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Financial Services Law Insights and Observations

CFPB’s UDAAP claims to proceed against mortgage lender

Courts CFPB Mortgages UDAAP Deceptive Enforcement TILA FCRA ECOA MAP Rule CFPA Regulation Z Unfair

Courts

On March 31, the U.S. District Court for the District of Columbia mostly denied motions to dismiss filed by a mortgage lender and four executives (collectively, “defendants”) sued by the CFPB for allegedly engaging in unlawful mortgage lending practices. As previously covered by InfoBytes, the Bureau filed a complaint last year against the defendants alleging violations of several federal laws, including TILA and the CFPA. According to the Bureau, (i) unlicensed employees allegedly offered and negotiated mortgage terms; (ii) company policy regularly required consumers to submit documents for verification before receiving a loan estimate; (iii) employees denied consumers credit without issuing an adverse action notice; and (iv) defendants regularly made misrepresentations about, among other things, the availability and cost savings of FHA streamlined refinance loans. 

The mortgage lender had argued in its motion to dismiss that neither TILA nor the Secure and Fair Enforcement for Mortgage Licensing Act (SAFE Act) required the lender to ensure that its individual employees were licensed under state law. In denying the motions to dismiss, the court disagreed with the lender’s position stating that in order for a mortgage originator to comply with TILA, it must also comply with Bureau requirements set out in Regulation Z, including a requirement that “obligates loan originator organizations to ensure that individual loan originators working for them are licensed or registered as required by state and federal laws.”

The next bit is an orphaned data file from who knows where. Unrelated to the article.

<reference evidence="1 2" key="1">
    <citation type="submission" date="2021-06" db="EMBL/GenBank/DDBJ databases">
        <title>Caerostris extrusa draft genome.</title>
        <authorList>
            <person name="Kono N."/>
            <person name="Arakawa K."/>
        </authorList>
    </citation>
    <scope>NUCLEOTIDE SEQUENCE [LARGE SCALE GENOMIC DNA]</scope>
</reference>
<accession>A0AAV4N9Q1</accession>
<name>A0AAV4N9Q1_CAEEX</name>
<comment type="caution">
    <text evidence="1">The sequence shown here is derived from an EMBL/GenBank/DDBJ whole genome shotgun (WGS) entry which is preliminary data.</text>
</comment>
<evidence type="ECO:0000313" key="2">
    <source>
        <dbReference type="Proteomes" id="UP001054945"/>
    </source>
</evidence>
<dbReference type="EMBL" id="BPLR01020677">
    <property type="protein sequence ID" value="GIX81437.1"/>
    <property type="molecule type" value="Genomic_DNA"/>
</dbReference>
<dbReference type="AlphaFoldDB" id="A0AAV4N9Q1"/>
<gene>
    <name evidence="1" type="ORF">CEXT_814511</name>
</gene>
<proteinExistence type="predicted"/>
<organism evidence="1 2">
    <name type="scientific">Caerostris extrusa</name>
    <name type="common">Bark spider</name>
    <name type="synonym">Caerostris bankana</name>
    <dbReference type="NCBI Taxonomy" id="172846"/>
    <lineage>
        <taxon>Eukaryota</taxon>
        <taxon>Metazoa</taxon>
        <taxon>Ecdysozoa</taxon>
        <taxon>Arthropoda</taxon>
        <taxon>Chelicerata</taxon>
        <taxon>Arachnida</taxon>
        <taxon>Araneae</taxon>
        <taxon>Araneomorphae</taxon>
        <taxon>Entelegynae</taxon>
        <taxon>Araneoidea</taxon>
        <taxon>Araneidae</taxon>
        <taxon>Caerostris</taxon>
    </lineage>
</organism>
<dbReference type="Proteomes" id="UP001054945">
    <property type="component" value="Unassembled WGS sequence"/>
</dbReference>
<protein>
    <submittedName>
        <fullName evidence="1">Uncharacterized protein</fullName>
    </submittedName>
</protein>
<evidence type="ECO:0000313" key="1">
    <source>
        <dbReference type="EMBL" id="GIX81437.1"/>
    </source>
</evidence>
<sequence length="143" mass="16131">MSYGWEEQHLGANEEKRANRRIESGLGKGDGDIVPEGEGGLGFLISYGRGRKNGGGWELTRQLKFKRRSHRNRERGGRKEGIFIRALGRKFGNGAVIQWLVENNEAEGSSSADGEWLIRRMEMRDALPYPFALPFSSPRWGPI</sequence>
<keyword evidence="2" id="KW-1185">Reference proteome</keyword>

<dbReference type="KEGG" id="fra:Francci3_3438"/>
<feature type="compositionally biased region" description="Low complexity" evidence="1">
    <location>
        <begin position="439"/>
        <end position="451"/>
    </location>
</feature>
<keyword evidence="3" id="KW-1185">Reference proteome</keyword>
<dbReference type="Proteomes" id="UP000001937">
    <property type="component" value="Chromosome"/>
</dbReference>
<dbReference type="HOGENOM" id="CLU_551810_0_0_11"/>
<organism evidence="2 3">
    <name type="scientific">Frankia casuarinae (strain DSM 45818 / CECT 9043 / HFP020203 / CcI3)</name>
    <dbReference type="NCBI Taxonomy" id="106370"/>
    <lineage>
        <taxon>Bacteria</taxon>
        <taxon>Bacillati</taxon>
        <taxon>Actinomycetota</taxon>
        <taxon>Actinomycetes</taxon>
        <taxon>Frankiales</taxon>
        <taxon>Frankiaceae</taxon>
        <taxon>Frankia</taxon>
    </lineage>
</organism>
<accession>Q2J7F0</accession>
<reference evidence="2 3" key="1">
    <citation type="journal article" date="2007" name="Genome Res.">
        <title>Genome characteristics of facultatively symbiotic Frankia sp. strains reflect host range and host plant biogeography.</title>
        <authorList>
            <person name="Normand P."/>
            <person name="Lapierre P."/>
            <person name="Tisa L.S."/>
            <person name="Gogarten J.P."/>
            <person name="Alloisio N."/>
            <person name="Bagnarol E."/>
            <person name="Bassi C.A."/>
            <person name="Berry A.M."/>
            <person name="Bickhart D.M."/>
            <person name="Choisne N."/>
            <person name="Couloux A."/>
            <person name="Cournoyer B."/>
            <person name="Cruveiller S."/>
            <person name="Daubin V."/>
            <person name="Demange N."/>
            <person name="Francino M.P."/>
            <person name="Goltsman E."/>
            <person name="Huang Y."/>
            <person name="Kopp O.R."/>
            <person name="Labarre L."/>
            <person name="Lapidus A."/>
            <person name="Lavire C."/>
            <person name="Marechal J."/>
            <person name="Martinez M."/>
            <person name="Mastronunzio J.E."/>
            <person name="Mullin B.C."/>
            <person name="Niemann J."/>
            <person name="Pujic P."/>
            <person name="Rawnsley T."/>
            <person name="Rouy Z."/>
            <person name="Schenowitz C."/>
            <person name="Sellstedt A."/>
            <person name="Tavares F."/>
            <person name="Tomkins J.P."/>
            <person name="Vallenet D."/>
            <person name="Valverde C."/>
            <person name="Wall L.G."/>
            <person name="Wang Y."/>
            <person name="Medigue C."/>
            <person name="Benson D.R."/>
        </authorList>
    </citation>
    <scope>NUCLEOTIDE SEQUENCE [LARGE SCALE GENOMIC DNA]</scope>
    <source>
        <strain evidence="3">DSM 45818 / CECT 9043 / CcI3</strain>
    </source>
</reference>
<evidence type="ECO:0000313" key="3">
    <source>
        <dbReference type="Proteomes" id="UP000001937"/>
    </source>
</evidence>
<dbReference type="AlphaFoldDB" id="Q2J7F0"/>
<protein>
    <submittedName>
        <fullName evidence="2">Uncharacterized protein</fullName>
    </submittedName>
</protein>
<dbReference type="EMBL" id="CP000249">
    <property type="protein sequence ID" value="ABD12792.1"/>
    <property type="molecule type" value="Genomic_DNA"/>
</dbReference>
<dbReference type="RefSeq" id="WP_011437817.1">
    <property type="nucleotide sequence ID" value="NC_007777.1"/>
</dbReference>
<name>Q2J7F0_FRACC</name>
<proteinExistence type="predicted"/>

The court also concluded that the individual defendants must face claims for allegedly engaging in unfair or deceptive practices. The Bureau contended that the company’s chief compliance officer had warned the individual defendants that certain unlicensed employees were engaging in activities requiring licensure, and that the company’s owners approved the business model that permitted the underlying practices. According to the court, an individual “engages” in a UDAAP violation if the individual “participated directly in the practices or acts or had authority to control them” and “‘had or should have had knowledge or awareness’ of the misconduct.” The court rejected defendants’ arguments that it was improper to adopt this standard, and stated that “the fact that a separate theory of liability exists for substantially assisting a corporate defendant’s UDAAP violations has no bearing on how courts evaluate whether an individual defendant himself engaged in a UDAAP violation.”

While the court allowed the count to continue to the extent that it was based on allegations of unlicensed employees performing duties that would require licensure, it found that the complaint did not support an inference that the individual defendants knew that the employees were engaging in activities to make it appear that they were licensed. The court provided the Bureau an opportunity to replead the count to provide a stronger basis for such an inference.